OBJECTIVE: We examine if individuals low in openness cope with death reminders (i.e., mortality salience) by becoming less open and more avoidant of death. METHOD: In Study 1, openness was measured before and after a mortality salience manipulation (N = 128; Mage = 35.82; 54.7% male; 85.2% Caucasian). In Study 2, we measured openness, manipulated mortality salience, and measured implicit avoidance of death-related words using a lexical decision task (N = 162; Mage = 20...
March 25, 2019: Journal of Personality
Kostas A Papageorgiou, Elena Benini, Delfina Bilello, Foteini-Maria Gianniou, Peter J Clough, Giulio Costantini
OBJECTIVE: We employed the network methodology to explore the connections between the Dark Triad (DT) traits with Mental Toughness (MT) and the degree to which they account for perceived stress beyond the Big Five (B5). METHOD: Network analyses were undertaken to explore connections between the DT, MT and perceived stress, independently in two samples, and in the combined dataset; and whether B5 factors are responsible for the connections that emerged in the original network...
March 10, 2019: Journal of Personality
Liat Levontin, Ora Nakash, Shai Danziger
OBJECTIVE: We tested the prediction that incremental theorists are more likely to facilitate others' self-disclosure than are entity theorists. METHOD: We conducted three studies: (1) a field study that examined client's self-disclosure (N = 122; Mage = 41.9, 67.8% woman; Israelis) during an intake interview with a professional therapist (N = 38; Mage = 46.2, 84.20% woman; Israelis), (2) a survey of adults (N = 120; Mage = 37.14, 57.6% female) who reported self-perceptions and behaviors during conversations and their perceptions of others' self-disclosure...
March 10, 2019: Journal of Personality
Jocelyn J Bélanger, Birga M Schumpe, Noëmie Nociti, Manuel Moyano, Stéphane Dandeneau, Pier-Eric Chamberland, Robert J Vallerand
OBJECTIVE: Four studies examined the relationship between motivational imbalance - the degree to which a goal dominates other goals - and political activism. METHOD: Based on the dualistic model of passion (Vallerand, 2015) and recent theorizing on violent extremism (Kruglanski, Jasko, Chernikova, Dugas, & Webber, 2017), we predicted that obsessive passion, which facilitates alternative goal suppression, would increase support for violent political behaviors...
February 25, 2019: Journal of Personality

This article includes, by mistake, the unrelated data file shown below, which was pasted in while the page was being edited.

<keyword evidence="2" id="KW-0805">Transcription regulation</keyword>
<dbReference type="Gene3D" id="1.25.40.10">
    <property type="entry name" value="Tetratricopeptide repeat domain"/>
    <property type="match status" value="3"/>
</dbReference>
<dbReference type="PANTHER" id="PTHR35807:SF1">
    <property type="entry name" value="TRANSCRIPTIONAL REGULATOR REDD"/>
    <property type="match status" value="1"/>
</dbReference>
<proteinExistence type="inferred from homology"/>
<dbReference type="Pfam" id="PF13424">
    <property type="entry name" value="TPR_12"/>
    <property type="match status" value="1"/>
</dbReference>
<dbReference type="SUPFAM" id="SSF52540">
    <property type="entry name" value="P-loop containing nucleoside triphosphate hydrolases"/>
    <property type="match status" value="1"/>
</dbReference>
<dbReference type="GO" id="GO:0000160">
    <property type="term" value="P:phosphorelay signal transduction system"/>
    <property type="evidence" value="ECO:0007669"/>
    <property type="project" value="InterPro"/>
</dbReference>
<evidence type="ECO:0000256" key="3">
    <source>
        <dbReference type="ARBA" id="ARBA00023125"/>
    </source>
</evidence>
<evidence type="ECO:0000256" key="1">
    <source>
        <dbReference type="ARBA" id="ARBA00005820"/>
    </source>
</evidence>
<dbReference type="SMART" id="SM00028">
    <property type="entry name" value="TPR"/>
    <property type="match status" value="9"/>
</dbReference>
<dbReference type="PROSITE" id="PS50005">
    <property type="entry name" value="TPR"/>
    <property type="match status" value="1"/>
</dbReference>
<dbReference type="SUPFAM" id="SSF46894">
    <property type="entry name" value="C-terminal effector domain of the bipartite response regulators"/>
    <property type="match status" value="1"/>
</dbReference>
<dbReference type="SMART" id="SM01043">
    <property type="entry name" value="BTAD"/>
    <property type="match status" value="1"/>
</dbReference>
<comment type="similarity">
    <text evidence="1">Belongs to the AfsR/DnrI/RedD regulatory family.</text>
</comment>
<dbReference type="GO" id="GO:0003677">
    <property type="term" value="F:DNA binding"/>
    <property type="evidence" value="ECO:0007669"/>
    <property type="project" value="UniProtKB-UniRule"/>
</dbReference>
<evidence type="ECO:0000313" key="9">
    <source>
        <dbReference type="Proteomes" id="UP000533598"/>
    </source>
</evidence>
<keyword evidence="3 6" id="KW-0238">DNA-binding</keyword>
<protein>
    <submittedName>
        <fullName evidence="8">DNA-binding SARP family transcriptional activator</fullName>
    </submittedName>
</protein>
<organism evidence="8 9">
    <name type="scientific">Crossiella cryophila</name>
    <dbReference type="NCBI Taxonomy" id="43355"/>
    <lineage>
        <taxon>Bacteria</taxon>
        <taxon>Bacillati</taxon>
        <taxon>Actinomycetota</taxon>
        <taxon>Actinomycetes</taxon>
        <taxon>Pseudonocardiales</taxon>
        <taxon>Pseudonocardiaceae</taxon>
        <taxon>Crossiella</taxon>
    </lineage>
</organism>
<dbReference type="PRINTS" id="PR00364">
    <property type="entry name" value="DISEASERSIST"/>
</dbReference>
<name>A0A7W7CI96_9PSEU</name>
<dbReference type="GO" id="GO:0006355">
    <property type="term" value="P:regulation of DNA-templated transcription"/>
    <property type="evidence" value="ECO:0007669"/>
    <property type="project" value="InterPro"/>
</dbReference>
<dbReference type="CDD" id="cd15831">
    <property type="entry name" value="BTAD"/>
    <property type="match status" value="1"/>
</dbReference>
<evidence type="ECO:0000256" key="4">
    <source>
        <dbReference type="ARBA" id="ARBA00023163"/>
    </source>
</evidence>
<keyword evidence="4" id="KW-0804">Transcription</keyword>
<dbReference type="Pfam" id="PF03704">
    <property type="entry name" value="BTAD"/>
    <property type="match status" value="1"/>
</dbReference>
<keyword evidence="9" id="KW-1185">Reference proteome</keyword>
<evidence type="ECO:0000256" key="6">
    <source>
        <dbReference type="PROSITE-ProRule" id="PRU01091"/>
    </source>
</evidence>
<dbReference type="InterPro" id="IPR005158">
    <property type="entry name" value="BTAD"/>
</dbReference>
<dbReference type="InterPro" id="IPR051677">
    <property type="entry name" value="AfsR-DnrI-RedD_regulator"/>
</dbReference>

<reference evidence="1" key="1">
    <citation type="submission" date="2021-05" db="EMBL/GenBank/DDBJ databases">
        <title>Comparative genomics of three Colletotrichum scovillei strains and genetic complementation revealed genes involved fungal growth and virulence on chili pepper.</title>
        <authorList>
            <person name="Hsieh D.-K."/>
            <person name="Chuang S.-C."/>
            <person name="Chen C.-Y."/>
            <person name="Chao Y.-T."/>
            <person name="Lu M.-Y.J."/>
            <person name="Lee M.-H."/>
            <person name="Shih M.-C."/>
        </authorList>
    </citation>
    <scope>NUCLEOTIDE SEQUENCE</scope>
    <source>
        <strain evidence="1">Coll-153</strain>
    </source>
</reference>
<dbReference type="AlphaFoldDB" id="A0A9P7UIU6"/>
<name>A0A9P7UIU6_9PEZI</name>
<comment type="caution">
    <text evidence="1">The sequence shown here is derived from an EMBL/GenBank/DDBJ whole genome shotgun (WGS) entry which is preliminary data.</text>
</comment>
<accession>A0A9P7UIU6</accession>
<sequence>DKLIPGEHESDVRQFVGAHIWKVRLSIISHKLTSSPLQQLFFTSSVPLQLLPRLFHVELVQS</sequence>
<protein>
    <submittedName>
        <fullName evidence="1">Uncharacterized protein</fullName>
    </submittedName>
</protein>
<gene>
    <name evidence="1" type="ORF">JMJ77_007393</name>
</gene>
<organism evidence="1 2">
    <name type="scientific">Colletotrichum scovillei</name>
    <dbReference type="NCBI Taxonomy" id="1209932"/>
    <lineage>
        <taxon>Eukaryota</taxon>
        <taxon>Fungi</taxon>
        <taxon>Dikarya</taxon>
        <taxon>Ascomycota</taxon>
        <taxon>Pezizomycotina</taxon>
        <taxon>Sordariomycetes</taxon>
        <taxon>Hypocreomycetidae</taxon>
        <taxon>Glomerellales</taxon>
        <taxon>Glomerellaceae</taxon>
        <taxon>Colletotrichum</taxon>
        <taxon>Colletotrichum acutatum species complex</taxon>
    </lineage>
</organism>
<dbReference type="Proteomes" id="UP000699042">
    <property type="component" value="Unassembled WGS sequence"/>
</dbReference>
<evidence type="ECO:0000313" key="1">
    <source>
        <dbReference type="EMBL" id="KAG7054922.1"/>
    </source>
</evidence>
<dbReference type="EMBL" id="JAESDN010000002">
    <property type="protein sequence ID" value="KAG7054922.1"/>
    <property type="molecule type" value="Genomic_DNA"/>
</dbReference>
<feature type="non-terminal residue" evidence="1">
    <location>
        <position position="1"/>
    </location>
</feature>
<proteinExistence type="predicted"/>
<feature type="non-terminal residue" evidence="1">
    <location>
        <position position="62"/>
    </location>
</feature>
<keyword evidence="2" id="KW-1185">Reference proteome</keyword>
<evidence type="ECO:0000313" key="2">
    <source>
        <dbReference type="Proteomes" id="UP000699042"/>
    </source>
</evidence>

Robert J Klein, Michael D Robinson
OBJECTIVE: Prominent theories of neuroticism emphasize its potential link to threat- or punishment-sensitivity processes. Even in the absence of external threats, though, neuroticism may predispose people to a sort of "mental noise", or cognitive instability, that creates problems for ongoing efforts after control. If this is the case, cognitive views of neuroticism might be needed to complement the primarily emotion-related views that currently exist. METHOD: In a four study program of research (total N = 541), momentary forms of monitoring and control were assessed using variants of a continuous tracking task...
February 25, 2019: Journal of Personality
Larry Davidson
OBJECTIVE: Diverse theoretical orientations on psychopathology, including most recently phenomenological and neuroscientific approaches, consistently have viewed a core component of schizophrenia to be the loss, or distortion, of a person's sense of self as an effective agent in a shared, social world. How such a sense of self becomes lost or distorted, and the questions of whether or not, and if so, how it can be recovered have received considerably less attention. These questions are taken up in the present paper...
February 23, 2019: Journal of Personality
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No abstract text is available yet for this article.
June 2019: Journal of Personality
(no author information available yet)
No abstract text is available yet for this article.
June 2019: Journal of Personality
(no author information available yet)
No abstract text is available yet for this article.
April 2019: Journal of Personality
Madison S O'Meara, Susan C South
OBJECTIVE: The Big Five Model (BFM) of personality domains are significantly related to romantic relationship outcomes, particularly marital satisfaction. Few studies to date, however, have examined the BFM domains and relationship outcomes longitudinally. METHOD: We used latent growth curve modeling to estimate initial levels (intercept) and rate of change (slope) in the BFM domains and marital satisfaction and determine if change in one construct was associated with change in the other...
February 18, 2019: Journal of Personality
John H Riskind, Esther Calvete
A more dynamic perspective of threats to the self may contribute to an enhanced understanding of the processes that develop and maintain anxiety and thus, potentially inform psychological interventions. This article presents the looming vulnerability of anxiety, which stresses the threat or risk prospection and dynamic mental simulation of the course of threat. Individuals do not become anxious simply because they picture distant or static possible threats that represent threats to the self. Rather, their anxiety results from interpreting potential threats as dynamic, growing and approaching...
February 17, 2019: Journal of Personality
Hongjian Cao, Xiaomin Li, Peilian Chi, Hongfei Du, Qinglu Wu, Yue Liang, Nan Zhou, Mark A Fine
OBJECTIVE: This study seeks to understand the ways in which spouses' gender-related attitudes are configured within couples and how such configurations are linked to marital satisfaction in Chinese marriage. METHOD: Latent profile analysis was conducted using dyadic data from a nationwide large sample of Chinese couples from the China Family Panel Studies (CFPS) (N = 7,257 couples; M years of marriage = 28.36, SD = 12.84; M age for wives = 52.38, SD = 12.63; M age for husbands = 50...
February 16, 2019: Journal of Personality